White House pushes light-touch regulation for AI
The White House is warning federal agencies against over-regulating artificial intelligence as part of fresh guidance on how to govern the next-generation technology.
Driving the news: The Trump administration's 10 regulatory principles are guidelines for agencies that may be tasked with crafting AI regulations, as well as a signal to companies that the White House is wary of saddling the burgeoning tech with expansive rules.
Details: The principles are around three overarching goals:
- Get input from the public and experts, seeking comments on new regulations and basing decisions on scientific evidence.
- Avoid heavy regulation by conducting cost-benefit analysis and risk assessments, and coordinating with other federal agencies to keep policies consistent.
- Promote trust in AI by taking non-discrimination, safety, transparency and fairness into account in any regulatory action.
How it works: U.S. deputy chief technology officer Lynne Parker explained on a call with reporters how agencies could apply the principles.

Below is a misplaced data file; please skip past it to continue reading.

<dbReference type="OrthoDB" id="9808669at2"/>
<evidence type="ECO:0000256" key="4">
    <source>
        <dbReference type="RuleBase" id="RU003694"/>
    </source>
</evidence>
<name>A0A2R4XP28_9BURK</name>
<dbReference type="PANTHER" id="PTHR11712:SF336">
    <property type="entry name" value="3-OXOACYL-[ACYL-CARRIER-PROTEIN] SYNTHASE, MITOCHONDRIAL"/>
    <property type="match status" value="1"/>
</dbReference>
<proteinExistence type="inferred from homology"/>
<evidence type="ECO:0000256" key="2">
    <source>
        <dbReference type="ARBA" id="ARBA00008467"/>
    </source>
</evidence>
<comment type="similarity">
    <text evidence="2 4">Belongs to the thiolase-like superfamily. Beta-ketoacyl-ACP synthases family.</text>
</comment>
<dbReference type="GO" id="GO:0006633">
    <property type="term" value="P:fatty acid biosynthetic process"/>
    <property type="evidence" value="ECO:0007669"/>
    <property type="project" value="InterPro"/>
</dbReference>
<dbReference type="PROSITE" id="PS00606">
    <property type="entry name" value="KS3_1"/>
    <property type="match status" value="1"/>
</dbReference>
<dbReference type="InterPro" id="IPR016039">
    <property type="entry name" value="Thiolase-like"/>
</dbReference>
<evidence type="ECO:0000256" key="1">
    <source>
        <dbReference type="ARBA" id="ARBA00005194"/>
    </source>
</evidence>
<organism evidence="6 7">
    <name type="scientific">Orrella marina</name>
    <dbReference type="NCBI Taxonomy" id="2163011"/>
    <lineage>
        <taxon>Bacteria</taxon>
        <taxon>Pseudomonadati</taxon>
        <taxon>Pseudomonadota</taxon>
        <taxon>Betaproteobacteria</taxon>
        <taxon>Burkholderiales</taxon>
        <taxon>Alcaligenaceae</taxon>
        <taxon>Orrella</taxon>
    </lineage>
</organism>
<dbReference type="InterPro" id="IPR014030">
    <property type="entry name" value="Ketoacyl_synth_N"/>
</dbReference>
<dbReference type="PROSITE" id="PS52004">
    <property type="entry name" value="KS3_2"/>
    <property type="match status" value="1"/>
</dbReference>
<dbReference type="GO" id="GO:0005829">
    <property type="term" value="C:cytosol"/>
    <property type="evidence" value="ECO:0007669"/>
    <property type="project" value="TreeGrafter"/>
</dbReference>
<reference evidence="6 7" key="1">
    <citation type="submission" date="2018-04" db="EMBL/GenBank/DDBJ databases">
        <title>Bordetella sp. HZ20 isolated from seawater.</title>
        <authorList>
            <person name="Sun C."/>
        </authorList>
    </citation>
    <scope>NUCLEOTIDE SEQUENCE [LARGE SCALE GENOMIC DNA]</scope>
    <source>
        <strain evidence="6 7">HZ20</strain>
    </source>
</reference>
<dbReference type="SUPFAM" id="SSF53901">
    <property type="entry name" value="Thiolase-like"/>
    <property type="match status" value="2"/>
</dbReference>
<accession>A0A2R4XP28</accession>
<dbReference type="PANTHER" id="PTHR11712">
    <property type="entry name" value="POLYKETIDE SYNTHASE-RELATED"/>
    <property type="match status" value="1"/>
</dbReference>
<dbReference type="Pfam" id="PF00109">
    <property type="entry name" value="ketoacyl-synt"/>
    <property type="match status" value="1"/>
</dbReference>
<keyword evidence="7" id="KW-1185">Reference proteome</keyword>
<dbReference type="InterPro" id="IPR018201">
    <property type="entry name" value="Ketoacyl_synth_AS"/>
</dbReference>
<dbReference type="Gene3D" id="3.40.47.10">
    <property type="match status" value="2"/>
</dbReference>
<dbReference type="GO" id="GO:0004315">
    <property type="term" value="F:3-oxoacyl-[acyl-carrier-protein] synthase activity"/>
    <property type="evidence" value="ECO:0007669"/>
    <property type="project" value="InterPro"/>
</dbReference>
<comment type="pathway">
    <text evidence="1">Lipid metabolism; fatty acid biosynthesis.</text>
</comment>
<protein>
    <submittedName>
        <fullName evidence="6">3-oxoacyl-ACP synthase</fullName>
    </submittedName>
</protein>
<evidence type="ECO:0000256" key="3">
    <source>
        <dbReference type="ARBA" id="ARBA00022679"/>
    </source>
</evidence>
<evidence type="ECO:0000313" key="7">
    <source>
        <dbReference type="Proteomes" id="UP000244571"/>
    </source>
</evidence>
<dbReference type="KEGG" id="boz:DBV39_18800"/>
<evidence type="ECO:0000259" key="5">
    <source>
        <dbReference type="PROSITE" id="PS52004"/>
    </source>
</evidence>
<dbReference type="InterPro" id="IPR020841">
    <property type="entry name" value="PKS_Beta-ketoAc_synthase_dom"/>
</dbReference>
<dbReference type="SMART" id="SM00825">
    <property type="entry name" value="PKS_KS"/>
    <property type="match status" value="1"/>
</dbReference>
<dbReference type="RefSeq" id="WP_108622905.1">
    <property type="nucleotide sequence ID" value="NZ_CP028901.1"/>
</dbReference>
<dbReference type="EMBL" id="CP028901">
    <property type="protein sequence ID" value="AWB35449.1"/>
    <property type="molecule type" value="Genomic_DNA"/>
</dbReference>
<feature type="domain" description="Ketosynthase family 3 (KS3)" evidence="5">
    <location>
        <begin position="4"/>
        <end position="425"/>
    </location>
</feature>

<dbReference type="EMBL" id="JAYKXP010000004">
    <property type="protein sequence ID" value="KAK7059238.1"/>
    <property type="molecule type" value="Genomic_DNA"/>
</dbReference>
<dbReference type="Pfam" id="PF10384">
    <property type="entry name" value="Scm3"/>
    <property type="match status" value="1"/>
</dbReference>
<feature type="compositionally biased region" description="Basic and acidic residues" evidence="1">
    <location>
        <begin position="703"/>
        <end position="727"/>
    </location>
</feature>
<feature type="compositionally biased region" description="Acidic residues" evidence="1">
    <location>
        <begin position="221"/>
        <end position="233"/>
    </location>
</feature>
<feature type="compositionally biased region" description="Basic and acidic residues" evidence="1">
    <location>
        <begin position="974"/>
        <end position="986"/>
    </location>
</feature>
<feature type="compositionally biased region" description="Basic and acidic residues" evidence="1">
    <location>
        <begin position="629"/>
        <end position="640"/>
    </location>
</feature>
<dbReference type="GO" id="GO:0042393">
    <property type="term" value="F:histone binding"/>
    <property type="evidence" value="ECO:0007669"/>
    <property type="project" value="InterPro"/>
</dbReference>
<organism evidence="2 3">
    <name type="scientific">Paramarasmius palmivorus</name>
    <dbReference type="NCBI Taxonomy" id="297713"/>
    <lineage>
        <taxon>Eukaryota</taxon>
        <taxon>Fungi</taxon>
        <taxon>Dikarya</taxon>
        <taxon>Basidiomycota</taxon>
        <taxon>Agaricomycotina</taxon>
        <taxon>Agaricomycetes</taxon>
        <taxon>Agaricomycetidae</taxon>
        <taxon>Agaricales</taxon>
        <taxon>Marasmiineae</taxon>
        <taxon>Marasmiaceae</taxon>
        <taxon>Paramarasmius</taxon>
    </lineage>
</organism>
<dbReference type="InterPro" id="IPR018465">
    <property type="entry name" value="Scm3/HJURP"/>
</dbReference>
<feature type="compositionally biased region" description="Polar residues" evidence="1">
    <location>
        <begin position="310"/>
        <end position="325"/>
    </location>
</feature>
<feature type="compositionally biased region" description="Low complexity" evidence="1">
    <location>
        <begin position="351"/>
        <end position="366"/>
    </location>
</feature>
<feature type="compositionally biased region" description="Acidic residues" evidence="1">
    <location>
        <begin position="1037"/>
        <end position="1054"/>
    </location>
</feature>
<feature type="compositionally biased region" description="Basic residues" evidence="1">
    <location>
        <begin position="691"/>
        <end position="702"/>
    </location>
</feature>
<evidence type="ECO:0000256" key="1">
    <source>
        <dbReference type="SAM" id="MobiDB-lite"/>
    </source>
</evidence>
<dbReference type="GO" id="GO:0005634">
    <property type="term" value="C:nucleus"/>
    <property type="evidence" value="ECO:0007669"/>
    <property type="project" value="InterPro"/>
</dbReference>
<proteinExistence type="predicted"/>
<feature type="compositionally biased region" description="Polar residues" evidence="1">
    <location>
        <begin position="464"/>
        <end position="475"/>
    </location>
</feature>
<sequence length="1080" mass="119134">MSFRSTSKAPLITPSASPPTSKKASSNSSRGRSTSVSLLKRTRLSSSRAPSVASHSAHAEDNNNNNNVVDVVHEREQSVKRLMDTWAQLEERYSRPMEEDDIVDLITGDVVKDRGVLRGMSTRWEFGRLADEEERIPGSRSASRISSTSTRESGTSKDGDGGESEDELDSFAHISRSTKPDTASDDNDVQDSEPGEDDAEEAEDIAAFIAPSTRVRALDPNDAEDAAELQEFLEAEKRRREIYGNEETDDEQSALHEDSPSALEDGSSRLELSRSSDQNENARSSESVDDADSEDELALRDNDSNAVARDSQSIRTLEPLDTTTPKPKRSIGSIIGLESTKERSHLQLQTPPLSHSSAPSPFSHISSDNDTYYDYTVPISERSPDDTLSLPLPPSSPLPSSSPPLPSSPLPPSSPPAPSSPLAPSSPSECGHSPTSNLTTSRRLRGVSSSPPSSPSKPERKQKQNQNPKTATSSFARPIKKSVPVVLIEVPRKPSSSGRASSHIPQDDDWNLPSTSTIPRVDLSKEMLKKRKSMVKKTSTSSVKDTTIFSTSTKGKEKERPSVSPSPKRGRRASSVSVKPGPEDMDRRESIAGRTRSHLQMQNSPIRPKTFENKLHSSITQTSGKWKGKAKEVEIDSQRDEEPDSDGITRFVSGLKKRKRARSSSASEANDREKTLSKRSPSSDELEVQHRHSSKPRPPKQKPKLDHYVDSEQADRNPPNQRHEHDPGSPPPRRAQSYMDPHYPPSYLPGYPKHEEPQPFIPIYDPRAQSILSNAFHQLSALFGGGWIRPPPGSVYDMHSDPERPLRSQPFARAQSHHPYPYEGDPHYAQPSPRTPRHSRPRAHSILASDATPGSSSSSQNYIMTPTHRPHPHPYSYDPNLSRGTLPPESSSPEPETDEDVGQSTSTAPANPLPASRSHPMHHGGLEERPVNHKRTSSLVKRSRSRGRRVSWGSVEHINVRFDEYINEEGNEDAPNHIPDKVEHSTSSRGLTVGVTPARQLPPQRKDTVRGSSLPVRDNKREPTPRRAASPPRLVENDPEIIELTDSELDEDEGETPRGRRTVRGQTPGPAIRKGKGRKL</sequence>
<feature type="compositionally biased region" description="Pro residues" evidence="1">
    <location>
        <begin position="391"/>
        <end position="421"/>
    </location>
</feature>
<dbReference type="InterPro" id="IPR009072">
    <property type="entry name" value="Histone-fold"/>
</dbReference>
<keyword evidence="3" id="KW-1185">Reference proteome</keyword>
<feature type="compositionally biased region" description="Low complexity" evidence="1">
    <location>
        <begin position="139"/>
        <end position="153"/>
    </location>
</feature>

- The Department of Transportation would draw on them as it considers regulations for AI-powered drones, she said, while the Food and Drug Administration would do the same as it reviews medical devices that rely on AI.
The big picture: The principles are part of a broader push to encourage Europe and other allies to follow America's lead on AI policy instead of letting countries like China set the tone, suggested U.S. chief technology officer Michael Kratsios.
- "The best way to counter authoritarian uses of AI is to make sure America and our international partners remain the global hubs of innovation, advancing technology in a manner consistent with our common values," Kratsios said.
What's next: The White House will seek public comment on the principles before finalizing them for agencies.